PETALING JAYA: Kuala Lumpur has been ranked the second best city in South-East Asia in Mercer's 2017 Quality of Living rankings, with Johor Baru in third place.
The annual survey by consulting firm Mercer, used by multinational companies to design expatriate packages, ranked Kuala Lumpur as second for the city with the best quality of life in South-East Asia, with a global ranking of 86 out of 231 cities surveyed.
In terms of Asian cities, Kuala Lumpur is ranked at No. 10, while Johor Baru, which is 103rd globally, is ranked at No. 14.
The Quality of Living survey looked at 10 categories including political and social environment, economic environment, natural environment, housing, health services, and education.
According to Mercer's 19th annual Quality of Living survey, Singapore is the best Southeast Asian city in terms of quality of living and has a global rank of 25.
Other key South-East Asian cities in the Quality of Living survey include Bangkok, which ranked fourth in the region and 131 globally, Manila (ranked fifth in South-East Asia and 135 globally, and Jakarta in sixth place, with a global rank of 143.
Other notable cities in Asia include Hong Kong (ranked 71 globally), Seoul (76), Taipei (85), Shanghai (102) and Beijing (119).
Five Japanese cities, meanwhile, top the ranking for East Asia. These are Tokyo (ranked 47 globally), Kobe (50), Yokohama (51), Osaka (60), and Nagoya (63).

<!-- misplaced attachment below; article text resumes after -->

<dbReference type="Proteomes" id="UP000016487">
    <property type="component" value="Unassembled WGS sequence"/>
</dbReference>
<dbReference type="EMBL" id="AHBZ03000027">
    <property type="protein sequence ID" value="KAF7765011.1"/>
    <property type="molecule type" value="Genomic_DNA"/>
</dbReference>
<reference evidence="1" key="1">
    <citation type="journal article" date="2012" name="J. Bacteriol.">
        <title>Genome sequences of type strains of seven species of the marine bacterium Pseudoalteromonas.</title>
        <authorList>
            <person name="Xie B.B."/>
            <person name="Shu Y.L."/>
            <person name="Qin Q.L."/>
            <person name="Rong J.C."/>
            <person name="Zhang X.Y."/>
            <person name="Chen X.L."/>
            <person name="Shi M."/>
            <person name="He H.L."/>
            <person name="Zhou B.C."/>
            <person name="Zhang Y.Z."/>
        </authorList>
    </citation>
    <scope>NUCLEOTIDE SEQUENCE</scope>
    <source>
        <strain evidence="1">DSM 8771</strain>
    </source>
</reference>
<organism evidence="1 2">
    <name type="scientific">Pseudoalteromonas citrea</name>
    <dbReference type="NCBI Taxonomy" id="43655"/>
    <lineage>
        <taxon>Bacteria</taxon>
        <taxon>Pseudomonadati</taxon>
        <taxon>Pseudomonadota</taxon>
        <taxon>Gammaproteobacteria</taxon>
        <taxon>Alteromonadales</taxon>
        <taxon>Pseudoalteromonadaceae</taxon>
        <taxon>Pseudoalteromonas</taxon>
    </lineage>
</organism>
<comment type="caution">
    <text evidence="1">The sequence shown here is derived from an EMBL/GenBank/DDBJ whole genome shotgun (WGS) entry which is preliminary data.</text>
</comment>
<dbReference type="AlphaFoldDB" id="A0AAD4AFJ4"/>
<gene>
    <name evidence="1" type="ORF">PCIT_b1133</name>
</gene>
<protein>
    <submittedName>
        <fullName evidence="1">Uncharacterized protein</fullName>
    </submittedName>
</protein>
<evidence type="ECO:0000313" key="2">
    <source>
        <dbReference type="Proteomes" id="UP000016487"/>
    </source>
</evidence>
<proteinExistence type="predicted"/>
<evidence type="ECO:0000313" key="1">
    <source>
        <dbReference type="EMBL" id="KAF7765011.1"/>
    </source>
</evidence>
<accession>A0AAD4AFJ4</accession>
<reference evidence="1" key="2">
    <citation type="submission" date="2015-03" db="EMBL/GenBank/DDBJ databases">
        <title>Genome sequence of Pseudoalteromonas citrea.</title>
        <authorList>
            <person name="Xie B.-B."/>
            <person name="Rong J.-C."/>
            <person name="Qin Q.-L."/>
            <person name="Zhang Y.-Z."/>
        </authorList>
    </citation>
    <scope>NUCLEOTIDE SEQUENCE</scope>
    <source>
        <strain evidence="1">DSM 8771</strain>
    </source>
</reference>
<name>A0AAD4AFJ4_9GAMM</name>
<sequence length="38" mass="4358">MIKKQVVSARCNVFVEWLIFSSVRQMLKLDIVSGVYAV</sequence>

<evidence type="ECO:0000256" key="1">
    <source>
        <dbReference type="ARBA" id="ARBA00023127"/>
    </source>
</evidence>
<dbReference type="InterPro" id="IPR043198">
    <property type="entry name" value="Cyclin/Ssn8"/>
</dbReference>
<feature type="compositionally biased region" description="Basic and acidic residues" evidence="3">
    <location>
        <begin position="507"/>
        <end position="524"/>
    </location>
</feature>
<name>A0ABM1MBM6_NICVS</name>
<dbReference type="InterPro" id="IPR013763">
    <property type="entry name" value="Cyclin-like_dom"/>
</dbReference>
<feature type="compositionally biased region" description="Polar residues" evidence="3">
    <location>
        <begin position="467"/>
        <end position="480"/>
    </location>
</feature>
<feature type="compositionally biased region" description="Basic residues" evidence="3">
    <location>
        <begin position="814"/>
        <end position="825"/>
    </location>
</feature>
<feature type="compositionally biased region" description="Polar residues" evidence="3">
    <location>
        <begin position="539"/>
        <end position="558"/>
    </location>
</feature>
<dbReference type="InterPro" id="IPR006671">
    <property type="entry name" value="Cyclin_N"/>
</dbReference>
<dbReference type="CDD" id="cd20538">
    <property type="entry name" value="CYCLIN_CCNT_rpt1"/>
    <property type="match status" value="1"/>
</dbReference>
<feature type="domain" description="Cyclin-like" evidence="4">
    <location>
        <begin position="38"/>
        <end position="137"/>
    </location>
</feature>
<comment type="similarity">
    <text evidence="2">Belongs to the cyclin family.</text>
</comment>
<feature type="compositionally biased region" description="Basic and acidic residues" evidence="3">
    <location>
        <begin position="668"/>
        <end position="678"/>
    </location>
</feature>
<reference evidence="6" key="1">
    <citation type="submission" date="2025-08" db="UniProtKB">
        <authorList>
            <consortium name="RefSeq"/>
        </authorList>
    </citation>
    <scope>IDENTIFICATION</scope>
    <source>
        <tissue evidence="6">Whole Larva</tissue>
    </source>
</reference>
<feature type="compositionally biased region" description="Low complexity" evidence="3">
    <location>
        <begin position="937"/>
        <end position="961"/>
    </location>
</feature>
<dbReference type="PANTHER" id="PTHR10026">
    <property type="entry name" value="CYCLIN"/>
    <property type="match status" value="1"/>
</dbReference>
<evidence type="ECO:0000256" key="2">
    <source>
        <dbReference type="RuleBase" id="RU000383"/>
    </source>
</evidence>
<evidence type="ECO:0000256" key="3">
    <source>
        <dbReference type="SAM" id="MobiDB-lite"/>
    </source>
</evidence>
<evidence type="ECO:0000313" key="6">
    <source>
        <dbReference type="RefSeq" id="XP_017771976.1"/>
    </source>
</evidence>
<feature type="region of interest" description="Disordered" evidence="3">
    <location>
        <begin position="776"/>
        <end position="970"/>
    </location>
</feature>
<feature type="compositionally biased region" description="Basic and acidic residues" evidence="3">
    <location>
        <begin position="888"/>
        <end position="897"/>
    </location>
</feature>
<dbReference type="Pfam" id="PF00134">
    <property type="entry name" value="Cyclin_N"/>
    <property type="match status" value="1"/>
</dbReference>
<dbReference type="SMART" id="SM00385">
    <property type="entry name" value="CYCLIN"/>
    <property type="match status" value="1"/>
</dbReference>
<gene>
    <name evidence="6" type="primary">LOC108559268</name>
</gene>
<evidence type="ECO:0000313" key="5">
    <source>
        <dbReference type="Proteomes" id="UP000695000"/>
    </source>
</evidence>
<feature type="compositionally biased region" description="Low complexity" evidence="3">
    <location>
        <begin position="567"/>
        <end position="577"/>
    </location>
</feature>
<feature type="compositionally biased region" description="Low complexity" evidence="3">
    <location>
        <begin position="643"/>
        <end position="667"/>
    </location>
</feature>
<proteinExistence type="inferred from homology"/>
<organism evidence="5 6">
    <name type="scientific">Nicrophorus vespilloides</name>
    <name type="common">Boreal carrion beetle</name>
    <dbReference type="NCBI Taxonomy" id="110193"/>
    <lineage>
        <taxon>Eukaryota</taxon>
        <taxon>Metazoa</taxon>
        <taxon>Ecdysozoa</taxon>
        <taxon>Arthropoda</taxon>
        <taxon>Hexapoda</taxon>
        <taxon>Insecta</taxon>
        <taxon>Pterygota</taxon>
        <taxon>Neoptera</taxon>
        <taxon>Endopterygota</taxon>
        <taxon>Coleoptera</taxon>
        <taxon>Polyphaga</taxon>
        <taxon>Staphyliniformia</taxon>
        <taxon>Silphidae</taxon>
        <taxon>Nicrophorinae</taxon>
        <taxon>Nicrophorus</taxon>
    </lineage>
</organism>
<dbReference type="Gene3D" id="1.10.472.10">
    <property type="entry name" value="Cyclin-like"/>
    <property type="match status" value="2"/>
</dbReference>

Despite increased political and financial volatility in Europe, many of its cities offer the world's highest quality of living and remain attractive destinations for expanding business operations and sending expatriates on assignment.
Vienna in Austria took the global number one ranking for the eighth year running.
Other European cities like Zurich (ranked 2 globally), Munich (4), Dusseldorf (6), Geneva (8) and Basel (10) also secured top positions in the survey.
The only non-European cities in the Top 10 are Auckland (ranked 3 globally) and Vancouver (5).
Mercer’s survey also includes a city infrastructure ranking that assesses each city’s supply of electricity, drinking water, telephone and mail services, public transportation, traffic congestion and the range of international flights available from local airports.
Singapore tops the city infrastructure ranking, followed by Frankfurt and Munich, both in second place.
"Economic instability, social unrest, and growing political upheaval all add to the complex challenge multinational companies face when analysing quality of living for their expatriate workforce," said Mercer's Career business president and senior partner Ilya Bonic in a statement on Monday.
"For multinationals and governments it is vital to have quality of living information that is accurate, detailed, and reliable."It not only enables these employers to compensate employees appropriately, but it also provides a planning benchmark and insights into the often-sensitive operational environment that surrounds their workforce," he said.